Located on a grassy corner lot with plenty of shade tree and shrubs, El-Hajj Malik El-Shabazz Academy is housed in a medium-size, red brick school building that was once the property of the Lansing Public Schools. The structure has historical significance in the community because it was once the elementary school that Malcolm X attended.
The El-Hajj Malik El-Shabazz Academy is a charter school in Lansing, Michigan, in the United States. Patty Yancey visited the school, and this is her description of what she found:
El-Shabazz enrolls approximately 181 children in kindergarten through sixth grade and is one of the five charter schools operating in Lansing, Michigan. Ninety-eight percent of the student body is African-American, with 100 percent of the children considered to be at risk of failing in school. Most of the children are from single-parent homes or foster homes, with approximately 77 percent qualifying for the free-or reduced-price lunch program.
Carrying the Muslim name of the late Malcolm X, El-Hajj Malik El-Shabazz Academy follows a traditional academic curriculum and is teacher-centered in its overall pedagogy … The physical space and the organization of students (p. 68 begins) also do not constitute a radical shift from the public school …
El-Shabazz occupies the rear section of the red brick building it shares with a private Christian school. The two organizations are completely autonomous and operate in opposite wings of the building, sharing the use of the gymnasium/cafeteria, the parking lot and a grassy field that serves as a playground. A plastic sign with removable letters announcing the latest Shabazz events greets traffic on the west side of the building, which borders a moderately busy street.
The Shabazz wing contains seven classrooms, a computer resource room positioned into separate spaces for working with students, another large room partitioned into four office spaces, the principal’s office, and two small rooms used for vending and copying machines, storage, and general spillover. A common hallway connects all the rooms and leads, through double doors, to the wing that contains gymnasium/cafeteria. A side from two glass display cases of impressive African artifacts and assorted mounted photos and carved reliefs of the African diaspora that line about a third of the Shabazz hallway, the physical environment looks and feels like that of a traditional public school. There is only minimal student work on display on the walls outside and inside the classrooms, and classroom layouts are fairly typical in their various integrations of teacher personality and institutional norms.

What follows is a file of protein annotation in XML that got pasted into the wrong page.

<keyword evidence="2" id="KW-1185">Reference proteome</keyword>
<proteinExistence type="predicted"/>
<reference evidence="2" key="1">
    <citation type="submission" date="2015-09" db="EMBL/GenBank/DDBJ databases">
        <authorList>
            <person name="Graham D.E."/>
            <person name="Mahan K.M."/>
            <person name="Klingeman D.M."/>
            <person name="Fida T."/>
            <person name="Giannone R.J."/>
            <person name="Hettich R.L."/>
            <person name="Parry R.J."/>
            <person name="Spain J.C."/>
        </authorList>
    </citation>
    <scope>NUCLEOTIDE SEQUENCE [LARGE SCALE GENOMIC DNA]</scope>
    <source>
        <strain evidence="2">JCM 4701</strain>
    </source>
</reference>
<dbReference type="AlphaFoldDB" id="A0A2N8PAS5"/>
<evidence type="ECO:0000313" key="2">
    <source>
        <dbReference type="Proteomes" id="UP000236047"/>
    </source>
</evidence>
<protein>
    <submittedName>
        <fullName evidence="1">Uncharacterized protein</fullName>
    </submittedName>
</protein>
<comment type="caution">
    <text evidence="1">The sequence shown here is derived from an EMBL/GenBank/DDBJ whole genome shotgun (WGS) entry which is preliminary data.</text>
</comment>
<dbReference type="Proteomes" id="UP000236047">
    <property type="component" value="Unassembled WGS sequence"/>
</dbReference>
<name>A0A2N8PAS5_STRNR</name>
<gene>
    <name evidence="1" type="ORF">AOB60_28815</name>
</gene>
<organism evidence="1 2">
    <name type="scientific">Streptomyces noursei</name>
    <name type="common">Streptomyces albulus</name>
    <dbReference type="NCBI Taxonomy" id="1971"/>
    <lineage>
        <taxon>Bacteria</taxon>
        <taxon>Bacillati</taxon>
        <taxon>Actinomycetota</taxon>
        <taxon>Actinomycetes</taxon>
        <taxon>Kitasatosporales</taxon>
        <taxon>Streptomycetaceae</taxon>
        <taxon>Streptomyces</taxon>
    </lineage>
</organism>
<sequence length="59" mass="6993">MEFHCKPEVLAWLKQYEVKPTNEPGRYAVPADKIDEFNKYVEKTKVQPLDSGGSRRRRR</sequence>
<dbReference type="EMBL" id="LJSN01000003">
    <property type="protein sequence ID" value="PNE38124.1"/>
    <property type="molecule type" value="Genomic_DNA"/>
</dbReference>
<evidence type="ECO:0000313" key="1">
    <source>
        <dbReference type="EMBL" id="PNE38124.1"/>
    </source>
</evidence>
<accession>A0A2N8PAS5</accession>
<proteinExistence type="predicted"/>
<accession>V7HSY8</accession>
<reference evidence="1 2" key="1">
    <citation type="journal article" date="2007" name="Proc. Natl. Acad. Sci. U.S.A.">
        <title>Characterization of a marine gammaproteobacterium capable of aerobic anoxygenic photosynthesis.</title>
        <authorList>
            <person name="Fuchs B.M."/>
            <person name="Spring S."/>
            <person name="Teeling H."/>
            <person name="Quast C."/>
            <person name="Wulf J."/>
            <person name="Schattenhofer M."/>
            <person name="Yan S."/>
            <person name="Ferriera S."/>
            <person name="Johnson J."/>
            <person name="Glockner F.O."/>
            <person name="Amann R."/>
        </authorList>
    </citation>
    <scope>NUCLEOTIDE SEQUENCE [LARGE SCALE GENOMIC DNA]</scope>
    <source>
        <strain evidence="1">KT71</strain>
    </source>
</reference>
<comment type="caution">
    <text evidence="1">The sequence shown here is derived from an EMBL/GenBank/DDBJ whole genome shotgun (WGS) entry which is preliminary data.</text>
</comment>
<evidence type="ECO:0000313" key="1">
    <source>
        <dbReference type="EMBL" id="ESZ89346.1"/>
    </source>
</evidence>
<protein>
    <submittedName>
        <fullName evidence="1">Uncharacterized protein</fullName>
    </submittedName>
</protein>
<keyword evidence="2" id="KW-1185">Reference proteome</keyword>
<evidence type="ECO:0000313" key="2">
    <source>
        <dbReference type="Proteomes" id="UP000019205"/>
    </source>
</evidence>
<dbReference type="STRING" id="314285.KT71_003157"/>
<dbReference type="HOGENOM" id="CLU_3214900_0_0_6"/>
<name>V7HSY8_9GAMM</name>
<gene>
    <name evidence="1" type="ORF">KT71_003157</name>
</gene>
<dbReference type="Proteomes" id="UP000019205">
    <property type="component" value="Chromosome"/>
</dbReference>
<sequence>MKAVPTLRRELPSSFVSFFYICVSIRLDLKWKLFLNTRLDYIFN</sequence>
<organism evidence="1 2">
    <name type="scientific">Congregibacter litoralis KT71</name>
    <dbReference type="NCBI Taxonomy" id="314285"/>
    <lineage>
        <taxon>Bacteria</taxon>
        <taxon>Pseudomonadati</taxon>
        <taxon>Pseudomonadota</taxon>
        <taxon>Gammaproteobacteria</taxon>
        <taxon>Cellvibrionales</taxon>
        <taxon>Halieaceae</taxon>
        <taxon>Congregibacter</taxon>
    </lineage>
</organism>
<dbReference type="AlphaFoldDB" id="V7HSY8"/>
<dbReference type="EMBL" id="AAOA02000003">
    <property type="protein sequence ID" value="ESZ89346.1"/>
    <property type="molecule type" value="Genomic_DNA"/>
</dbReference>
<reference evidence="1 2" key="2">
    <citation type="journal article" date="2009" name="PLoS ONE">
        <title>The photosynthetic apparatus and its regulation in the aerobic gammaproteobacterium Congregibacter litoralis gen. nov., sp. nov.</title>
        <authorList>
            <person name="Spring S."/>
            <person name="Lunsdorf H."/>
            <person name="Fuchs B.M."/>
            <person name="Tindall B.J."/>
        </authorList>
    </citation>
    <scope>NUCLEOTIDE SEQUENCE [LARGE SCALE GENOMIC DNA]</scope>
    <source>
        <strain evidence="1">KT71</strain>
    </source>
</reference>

Kiswahili language instruction is sometimes offered, along with a heavy dose of African American history. But other than this, the Shabazz educational program adheres closely to the Michigan Department of Education requirements.
This is how the school describes its mission on its website:
At El-Shabazz, we believe that … all students are entitled to a quality basic education. Hence, our school’s curriculum stresses high achievement in the fundamentals of mathematics, reading, speaking, writing, and science. These disciplines, in our opinion, can be mastered by all students, but not at the expense of not being knowledgeable about their heritage, culture, or history. Consequently, we embrace an Afro-Centric approach to all of our student-centered initiatives.
African centeredness is the placement of African American people and students at the center of human process. This is based on the belief that all humans have their physical, social and intellectual origins in Africa … Therefore, African Centered Education is an approach which celebrates the culture, heritage, contributions and traditions of all humans … With African Centered Education, the African American child is culturally placed at the center of the learning process, whereas with Euro-centric Education, they are culturally outside of the educational experience … Looking at the school system in America, Euro-centric education has failed to meet the needs of African American students. There is a gap existing between the test scores of black children and white children … Contributing to this gap are low expectations for African American students, the labeling number of African American boys being placed in special education and behavior disorder classes which places the students in an at-risk environment. Additionally, the high drop-out rate across the country within urban educational centers pinpoints the need for a more culturally appropriate education thrust.
African Centered Education is an educational experience, that utilizes African and African American cultural and intellectual traditions and processes in guiding the teaching and learning experience. It is both the philosophy and the practice which guides the process of teaching and learning … [The school is guide by the Ancient African principles of], Nguzo Saba … a term popularized by [the African-American activist and academic] Dr. Maulana Karenga. As part of Karenga’s Kawaida philosophy, the Nguzo Saba are seven principles (Umoja, Unity; Kujichagulia, Self-determination; Ujima, Cooperative Work and Responsibility; Ujamaa, Collective Economics; Nia, Purpose; Kuumba, Creativity; and Imani, Faith).
Yancey, Patty. 2000. ‘We Hold onto Our Kids, We Hold on Tight: Tandem Charters in Michigan.’ Pp. 66–97 in Inside Charter Schools: The Paradox of Radical Decentralization, edited by Bruce Fuller. Cambridge MA: Harvard University Press. pp. 67, 73–74. || Amazon || WorldCat